Wednesday, 25 August 2010

Summer vegetable harvest and diversity

Different aubergine varieties in the vegetable garden.

Late summer is always a good time of the year for home grown vegetables and here at Posada del Valle this year is no exception. This is the time of year when there is the greatest variety of produce to be harvested and we are certainly harvesting a lot of lovely different vegetables for the hotel restaurant.

There are the root vegetables; carrots, beetroot, parsnip and potatoes, the leafy vegetable; lettuce, cabbage and spinach beet. Then there are the onions, leeks and beans and finally the warm weather vegetables; cucumbers, aubergine courgettes, peppers and pumpkins. But it’s not only the range of different vegetables which add interest and diversity to the vegetable garden it’s also the different types and varieties of the particular vegetable which are available. The peppers, aubergines and pumpkins we grow are an excellent example of the type of diversity which can be found with in any one crop.



Leeks with a beetroot dressing!
This year on the farm we are growing four different types of peppers, three of which are particular to the north of Spain. The first to come in to harvest is the “Pimiento de Padron” which gets its name from the Padron region in Galicia. It’s a small pepper which is normally just fried and eaten whole, very often as a tasty tapa (a small snack). Normally this pepper is not hot, but just occasionally you can get a very spicy one which can blow your mind, so it’s a bit like playing Russian roulette when eating them! Another pepper we are already cropping is the Basque or “Gernika” pepper. Although it looks like a fearsome chilli pepper, if it is eaten young and green it has a lovely flavour and is not hot at all. If you allow it to ripen and use it when red then it can have a kick to it.

The Basque or Gernika chilli pepper

The third variety we grow from the north of Spain is called “la Isla” and originates from Cantabria. It’s very similar to the standard blocky California type which I assume it has been selected from in the past. The fourth pepper we grow originates from the Landes region in south west France; it’s fairly long and tapering in form with a thinish wall. It grows well in our area and we have been growing it for many years now. We save all our own seed from these pepper varieties and have been doing so for some time.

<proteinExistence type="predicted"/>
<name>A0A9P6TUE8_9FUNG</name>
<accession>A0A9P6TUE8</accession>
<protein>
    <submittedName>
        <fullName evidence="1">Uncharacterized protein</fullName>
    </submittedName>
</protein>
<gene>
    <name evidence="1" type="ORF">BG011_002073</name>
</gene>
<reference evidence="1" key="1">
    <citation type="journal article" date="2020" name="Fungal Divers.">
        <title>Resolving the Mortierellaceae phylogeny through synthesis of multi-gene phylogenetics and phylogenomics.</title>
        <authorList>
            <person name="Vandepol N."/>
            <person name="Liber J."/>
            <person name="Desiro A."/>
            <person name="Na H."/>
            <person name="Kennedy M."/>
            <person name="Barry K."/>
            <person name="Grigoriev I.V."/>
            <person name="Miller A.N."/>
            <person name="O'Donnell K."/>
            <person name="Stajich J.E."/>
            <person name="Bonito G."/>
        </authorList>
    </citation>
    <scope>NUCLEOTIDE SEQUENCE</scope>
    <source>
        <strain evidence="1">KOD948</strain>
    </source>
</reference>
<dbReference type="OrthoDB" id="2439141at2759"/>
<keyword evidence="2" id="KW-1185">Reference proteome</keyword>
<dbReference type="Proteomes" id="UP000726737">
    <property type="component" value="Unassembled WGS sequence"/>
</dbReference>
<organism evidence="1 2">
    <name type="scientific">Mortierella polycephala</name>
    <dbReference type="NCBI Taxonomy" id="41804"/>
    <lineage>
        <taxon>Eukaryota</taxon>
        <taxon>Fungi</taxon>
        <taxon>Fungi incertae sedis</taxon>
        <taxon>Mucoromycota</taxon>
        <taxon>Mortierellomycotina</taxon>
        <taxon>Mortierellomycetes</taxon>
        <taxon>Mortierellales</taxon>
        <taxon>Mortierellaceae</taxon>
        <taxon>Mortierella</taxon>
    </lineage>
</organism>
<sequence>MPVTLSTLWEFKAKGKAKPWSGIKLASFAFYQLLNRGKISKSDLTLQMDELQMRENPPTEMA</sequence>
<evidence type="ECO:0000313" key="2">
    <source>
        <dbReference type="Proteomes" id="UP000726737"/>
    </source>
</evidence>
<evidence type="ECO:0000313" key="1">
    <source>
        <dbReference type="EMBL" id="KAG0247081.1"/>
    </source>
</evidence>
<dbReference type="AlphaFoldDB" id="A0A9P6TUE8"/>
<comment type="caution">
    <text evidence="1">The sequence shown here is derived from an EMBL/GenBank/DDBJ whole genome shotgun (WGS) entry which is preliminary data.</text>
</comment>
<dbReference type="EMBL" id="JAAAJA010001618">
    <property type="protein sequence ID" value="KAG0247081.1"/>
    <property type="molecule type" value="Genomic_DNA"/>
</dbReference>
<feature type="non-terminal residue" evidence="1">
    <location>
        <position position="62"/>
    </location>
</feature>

"La Isla" blocky peppers.

We started harvesting our aubergines about two weeks ago and this year we are trying three different varieties. One is the standard “commercial” hybrid variety “Bonica” (meaning pretty) and the other two are non hybrids. At this moment the two non hybrids look very promising, they are producing beautiful fruits, but slightly different to what you normally see in the shops. One is Rosa Bianca (of Italian origin I assume) which is producing round pinkie white fruits on a short sturdy plant and the other Tres Hative de Barbentane (presumably of French origin) producing long thin dark fruits on rather a tall plant. If the two non hybrid varieties are successful under our conditions then we will be able to save seed from them.

Standard commercial hybrid "Bonica" aubergine

Longer slender fruits of "Tres Hative de Barbentane"

Pinkey fruits of Rosa Bianca

Another crop where we are trying different varieties is pumpkins. We grow both the Potamaron and the Butternut squash varieties as standards, as they keep well and can be used in winter and early spring. We’ve grown these two types for many years now as they normally perform very well.

Potamaron pumpkin, one of our standards

Butternut squash; the other standard.

We are also growing vegetable spaghetti or “Cabello de Angel” as it is known in Spain for a second year. In Spain the pulp from this pumpkin is preserved like a very sweet jam (which sticks to your teeth) and then used in sweet pastries and cakes! We will most probably serve it as a vegetable like a marrow, though we may do a few experiments preserving it.

Vegetable spaghetti or “Cabello de Angel”

We are trying a new type this year, the Vasca-Mallorca type, (variety Marina.) It appears to be the highest yielding of the different varieties we are growing producing lots of large dark green fruit 60 cms long with a brilliant orange flesh. The first fruits should be ready to pick in a couple of weeks and as they are meant to be very tasty so I cant wait to harvest one to see if it lives up to expectation. If they don’t taste good there will be lots of them to feed to the goat

The big Vasca-Mallorca pumpkin

One of the many problems with large industrial monocropping is that the number of varieties being grown of any crop is being reduced drastically. However with small diverse cropping systems it is possible and beneficial to grow lots of different varieties, many of which are no longer of interest to the commercial growers but very often are culinary delights. Growing different varieties helps maintain agriculture diversity which is so threatened today and incorporates resilience into the cropping system. The popularity of trying heirloom varieties with amateur gardeners these days is an encouraging sign of the renewed interest in tradition and diversity and may also reflect a rejection to the excess of uniformity industrialised cropping brings.

Harvesting fruit and vegetables ready for the evening meal, enjoy diversity!

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Hotel Posada del Valle is a small hotel in Asturias Northern Spain surrounded by its own organic farm and where we are passionate about organic farming, food, and sustainable livelihoods. In this Blog those of us who live and work at Hotel Posada del Valle open a door to share with all of you who are interested in what we are doing.